Author(s): Sherr CJ, McCormick F
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Abstract The life history of cancer cells encompasses a series of genetic missteps in which normal cells are progressively transformed into tumor cells that invade surrounding tissues and become malignant. Most prominent among the regulators disrupted in cancer cells are two tumor suppressors, the retinoblastoma protein (RB) and the p53 transcription factor. Here, we discuss interconnecting signaling pathways controlled by RB and p53, attempting to explain their potentially universal involvement in the etiology of cancer. Pinpointing the various ways by which the functions of RB and p53 are subverted in individual tumors should provide a rational basis for developing more refined tumor-specific therapies.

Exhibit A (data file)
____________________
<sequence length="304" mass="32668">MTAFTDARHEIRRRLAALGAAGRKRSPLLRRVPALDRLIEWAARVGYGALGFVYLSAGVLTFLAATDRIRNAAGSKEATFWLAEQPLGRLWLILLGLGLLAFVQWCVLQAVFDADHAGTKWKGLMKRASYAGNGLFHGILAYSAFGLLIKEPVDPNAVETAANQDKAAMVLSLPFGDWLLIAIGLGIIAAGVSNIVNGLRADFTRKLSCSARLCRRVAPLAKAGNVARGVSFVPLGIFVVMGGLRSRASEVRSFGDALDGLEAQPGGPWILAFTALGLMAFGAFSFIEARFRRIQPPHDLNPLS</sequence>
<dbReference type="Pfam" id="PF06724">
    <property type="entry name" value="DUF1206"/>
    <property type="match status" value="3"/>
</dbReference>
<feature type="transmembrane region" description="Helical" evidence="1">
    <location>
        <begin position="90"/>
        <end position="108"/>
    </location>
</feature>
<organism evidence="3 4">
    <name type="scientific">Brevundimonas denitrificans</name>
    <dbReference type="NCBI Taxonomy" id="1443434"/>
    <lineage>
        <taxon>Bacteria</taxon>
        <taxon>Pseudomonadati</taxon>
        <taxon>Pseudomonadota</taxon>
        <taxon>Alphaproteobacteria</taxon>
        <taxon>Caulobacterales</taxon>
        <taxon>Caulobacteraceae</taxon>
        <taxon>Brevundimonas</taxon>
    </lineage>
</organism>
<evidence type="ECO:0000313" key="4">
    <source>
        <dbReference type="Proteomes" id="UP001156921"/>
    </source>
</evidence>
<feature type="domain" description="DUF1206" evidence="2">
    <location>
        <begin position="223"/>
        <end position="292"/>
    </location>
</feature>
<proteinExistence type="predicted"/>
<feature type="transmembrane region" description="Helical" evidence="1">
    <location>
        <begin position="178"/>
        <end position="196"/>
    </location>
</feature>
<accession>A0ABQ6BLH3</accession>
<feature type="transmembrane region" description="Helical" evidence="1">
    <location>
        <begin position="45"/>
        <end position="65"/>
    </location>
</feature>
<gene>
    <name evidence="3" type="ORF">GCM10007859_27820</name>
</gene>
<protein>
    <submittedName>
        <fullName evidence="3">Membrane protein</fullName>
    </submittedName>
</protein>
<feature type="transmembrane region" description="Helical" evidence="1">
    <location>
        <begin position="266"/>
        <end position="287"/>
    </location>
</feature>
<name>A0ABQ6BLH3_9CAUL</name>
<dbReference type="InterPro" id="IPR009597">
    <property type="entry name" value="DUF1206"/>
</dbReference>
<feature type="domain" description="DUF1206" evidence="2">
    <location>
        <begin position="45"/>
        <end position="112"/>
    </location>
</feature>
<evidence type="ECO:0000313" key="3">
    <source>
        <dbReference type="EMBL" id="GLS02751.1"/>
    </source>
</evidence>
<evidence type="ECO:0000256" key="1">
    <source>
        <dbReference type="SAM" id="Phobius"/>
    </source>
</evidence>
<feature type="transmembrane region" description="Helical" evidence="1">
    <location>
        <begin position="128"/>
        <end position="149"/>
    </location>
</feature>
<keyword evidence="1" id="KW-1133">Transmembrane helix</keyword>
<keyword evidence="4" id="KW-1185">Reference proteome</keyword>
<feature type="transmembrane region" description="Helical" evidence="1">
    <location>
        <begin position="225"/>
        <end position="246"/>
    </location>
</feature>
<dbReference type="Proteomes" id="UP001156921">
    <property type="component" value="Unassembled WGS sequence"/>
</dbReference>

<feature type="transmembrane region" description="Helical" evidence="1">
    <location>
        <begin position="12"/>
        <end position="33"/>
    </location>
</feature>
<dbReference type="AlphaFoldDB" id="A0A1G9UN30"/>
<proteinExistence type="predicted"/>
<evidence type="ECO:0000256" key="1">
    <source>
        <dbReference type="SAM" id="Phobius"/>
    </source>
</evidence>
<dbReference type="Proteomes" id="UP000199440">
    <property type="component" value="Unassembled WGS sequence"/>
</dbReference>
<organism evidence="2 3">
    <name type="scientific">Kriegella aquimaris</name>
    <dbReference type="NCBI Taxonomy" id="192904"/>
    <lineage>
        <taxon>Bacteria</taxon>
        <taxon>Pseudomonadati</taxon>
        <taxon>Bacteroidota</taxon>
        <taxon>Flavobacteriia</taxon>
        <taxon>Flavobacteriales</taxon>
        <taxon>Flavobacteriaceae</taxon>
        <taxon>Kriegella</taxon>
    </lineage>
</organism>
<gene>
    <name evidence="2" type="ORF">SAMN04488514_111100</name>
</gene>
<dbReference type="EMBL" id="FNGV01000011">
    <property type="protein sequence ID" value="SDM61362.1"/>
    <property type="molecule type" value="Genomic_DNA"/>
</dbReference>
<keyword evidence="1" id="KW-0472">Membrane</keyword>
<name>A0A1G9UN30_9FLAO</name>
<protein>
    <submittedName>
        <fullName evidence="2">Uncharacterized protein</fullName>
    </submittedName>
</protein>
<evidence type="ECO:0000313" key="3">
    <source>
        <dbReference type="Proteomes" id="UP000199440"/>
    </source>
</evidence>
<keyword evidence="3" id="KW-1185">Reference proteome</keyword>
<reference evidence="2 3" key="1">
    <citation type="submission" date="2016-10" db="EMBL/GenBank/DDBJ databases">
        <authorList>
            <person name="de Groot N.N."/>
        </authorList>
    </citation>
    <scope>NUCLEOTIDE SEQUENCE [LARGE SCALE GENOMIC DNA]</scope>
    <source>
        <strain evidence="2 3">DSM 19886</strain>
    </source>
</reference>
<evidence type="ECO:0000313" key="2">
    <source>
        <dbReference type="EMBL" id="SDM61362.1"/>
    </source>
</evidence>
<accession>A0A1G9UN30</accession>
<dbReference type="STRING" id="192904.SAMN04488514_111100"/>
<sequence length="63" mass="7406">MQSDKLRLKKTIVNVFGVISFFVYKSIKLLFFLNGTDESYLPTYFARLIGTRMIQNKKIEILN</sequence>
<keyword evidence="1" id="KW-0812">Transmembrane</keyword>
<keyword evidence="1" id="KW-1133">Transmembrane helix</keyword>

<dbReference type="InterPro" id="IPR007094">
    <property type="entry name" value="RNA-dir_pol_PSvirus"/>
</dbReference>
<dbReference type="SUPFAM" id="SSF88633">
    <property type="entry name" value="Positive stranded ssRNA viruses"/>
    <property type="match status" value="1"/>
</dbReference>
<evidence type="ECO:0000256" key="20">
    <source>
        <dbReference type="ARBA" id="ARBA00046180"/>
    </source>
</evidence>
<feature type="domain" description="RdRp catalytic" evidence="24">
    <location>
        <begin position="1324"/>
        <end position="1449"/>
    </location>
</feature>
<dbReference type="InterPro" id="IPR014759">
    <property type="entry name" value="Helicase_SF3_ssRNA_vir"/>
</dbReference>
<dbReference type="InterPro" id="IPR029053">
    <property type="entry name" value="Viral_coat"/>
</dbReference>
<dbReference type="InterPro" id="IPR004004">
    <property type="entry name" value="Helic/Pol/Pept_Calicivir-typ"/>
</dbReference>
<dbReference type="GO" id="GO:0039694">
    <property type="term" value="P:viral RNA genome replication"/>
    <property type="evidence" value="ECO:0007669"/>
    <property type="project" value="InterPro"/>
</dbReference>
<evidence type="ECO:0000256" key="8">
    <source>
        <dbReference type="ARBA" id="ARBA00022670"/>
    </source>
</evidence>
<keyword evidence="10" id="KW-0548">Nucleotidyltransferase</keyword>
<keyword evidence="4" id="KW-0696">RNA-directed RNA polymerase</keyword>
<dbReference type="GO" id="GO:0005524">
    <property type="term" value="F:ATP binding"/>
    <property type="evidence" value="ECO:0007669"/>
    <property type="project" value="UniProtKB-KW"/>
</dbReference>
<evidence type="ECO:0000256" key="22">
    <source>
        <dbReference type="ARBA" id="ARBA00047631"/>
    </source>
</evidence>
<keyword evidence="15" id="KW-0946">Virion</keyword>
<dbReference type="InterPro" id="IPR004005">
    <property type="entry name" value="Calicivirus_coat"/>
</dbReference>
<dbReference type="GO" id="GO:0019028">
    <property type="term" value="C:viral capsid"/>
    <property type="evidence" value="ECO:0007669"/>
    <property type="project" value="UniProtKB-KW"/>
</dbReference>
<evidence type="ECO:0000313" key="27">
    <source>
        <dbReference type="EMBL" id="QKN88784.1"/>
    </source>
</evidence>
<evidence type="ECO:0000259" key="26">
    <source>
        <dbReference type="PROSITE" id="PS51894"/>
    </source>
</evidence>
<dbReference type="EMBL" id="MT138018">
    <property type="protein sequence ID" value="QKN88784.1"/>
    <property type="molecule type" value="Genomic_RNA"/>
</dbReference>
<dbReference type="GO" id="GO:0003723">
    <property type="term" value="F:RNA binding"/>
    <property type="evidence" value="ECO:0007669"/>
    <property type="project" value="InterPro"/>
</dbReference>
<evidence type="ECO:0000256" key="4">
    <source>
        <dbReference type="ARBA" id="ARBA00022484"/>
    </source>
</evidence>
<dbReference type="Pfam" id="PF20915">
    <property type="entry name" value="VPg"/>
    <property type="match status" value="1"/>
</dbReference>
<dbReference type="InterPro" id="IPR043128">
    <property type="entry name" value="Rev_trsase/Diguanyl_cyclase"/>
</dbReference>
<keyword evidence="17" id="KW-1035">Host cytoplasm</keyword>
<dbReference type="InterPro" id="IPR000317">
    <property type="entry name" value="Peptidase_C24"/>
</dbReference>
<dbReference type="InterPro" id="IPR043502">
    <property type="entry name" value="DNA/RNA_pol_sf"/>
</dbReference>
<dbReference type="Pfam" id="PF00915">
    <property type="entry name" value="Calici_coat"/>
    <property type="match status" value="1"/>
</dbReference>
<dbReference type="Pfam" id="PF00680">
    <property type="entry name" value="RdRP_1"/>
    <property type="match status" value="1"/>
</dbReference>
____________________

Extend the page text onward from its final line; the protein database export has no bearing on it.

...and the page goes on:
This article was published in Cancer Cell
and referenced in Journal of Carcinogenesis & Mutagenesis